By Mark Lancaster MP - 18th May 2011
Mark Lancaster MP warns that technology meant to spread broadband access could jeopardise national security, as it endangers the radio spectrum.
In previous centuries we have fought smog with campaigns for clean air; now we are seeing a battle for clean airwaves. That is because the radio spectrum is being threatened by very 21st century type of pollution, caused by the introduction of new technology.
Power line telecommunications devices, or PLTs, transmit broadband and TV throughout households using the mains electricity supply. But because mains wiring wasn’t designed for transmitting data, the wiring emits a by-product: radio waves. The result? Interference – a loud hissing noise which disrupts users of the same frequencies.
Today, radio isn't just the preserve of 'hams' tinkering with obscure equipment. It is essential to preserving our national security. It is vital to pilots who want to land their aircraft safely. It is relied upon up and down the country every single day by the emergency services. It is also necessary for mobile phones, televisions, DAB radios, and many other electronic devices.
Shortwave radio may sound archaic but it continues to step in when other systems fail. It has been used in the aftermath of disasters such as Hurricane Katrina to coordinate rescue efforts. And it's not something we want to ignore, because it provides the ideal mode for terrorists who want to bypass the internet and mobile phones.
So it no surprise that many bodies have spoken out against the radio spectrum being jeopardised. The Civil Aviation Authority, GCHQ, the Radio Society of Great Britain, the BBC, and even NATO have joined the chorus of consensus warning against the unchecked proliferation of these PLTs. (Though, curiously, GCHQ has withdrawn its statement which prophesies the detriment to its work.)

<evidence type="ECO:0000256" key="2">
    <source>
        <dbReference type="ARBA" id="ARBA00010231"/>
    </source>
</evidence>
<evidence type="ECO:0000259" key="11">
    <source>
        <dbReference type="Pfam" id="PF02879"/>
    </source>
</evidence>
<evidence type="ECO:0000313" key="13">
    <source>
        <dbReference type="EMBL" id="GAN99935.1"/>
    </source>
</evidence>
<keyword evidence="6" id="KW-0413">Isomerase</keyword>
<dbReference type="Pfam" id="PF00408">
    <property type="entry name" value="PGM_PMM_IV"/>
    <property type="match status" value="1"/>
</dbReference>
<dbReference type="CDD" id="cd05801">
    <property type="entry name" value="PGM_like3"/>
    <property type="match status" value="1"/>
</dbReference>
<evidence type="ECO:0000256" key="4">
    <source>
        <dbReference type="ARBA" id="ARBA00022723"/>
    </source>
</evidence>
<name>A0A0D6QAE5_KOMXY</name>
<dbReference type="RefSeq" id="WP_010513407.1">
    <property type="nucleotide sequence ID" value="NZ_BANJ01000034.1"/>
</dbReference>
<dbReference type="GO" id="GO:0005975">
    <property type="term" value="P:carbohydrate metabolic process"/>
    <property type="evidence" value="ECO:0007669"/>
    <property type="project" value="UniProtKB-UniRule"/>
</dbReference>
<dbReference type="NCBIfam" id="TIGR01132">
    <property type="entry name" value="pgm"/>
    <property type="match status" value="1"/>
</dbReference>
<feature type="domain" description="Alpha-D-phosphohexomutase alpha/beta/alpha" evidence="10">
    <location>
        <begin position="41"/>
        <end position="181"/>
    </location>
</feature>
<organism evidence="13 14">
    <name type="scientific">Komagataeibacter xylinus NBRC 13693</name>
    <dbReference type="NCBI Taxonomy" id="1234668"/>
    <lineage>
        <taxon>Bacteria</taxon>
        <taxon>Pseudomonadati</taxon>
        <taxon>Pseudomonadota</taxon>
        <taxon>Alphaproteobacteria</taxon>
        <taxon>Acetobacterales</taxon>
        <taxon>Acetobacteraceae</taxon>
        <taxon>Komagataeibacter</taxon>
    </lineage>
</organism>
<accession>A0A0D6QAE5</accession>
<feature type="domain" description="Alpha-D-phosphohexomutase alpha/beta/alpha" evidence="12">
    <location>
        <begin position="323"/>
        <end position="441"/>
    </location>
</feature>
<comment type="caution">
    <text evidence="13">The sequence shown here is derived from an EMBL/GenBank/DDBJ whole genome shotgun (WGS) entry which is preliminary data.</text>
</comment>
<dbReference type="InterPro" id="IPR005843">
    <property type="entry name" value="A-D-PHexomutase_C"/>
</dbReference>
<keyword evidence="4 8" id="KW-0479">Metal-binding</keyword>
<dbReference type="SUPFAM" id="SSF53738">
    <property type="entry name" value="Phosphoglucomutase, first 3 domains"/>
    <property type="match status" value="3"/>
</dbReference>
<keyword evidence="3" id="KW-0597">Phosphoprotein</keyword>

Regulator Ofcom has commissioned reports which have concluded that PLTs do not meet the standards set out by the relevant EU directives. It has also been warned that changes need to be made to the manufacturing of the devices if they do not want to see a real threat posed to, among others, aeronautical systems.
Instead, the regulator seems content that in the 200-odd complaints it has received, it has found no breaches. At the same time, it implies there are no rules at the moment to breach, and therefore it is waiting for the EU to 'harmonise standards'. Meanwhile, more and more PLTs are being sold.
What we need is to acknowledge that this is a problem. We need Ofcom to take a proactive approach (heeding reports, seeking out breaches), rather than its current reactive one (waiting for complaints, waiting for new standards to be drawn up).
I am proud to represent an area which is known for its lifesaving communication technology. Milton Keynes and the surrounding area is home to many listening stations, including Bletchley Park, which intercepted enemy radio messages and helped Britain win the Second World War. Nearby Hanslope Park, the base of Her Majesty's Government Communications Centre, continues to protect our country to this day.
Mark Lancasterhas been Conservative MP for Milton Keynes North, South East since 2005.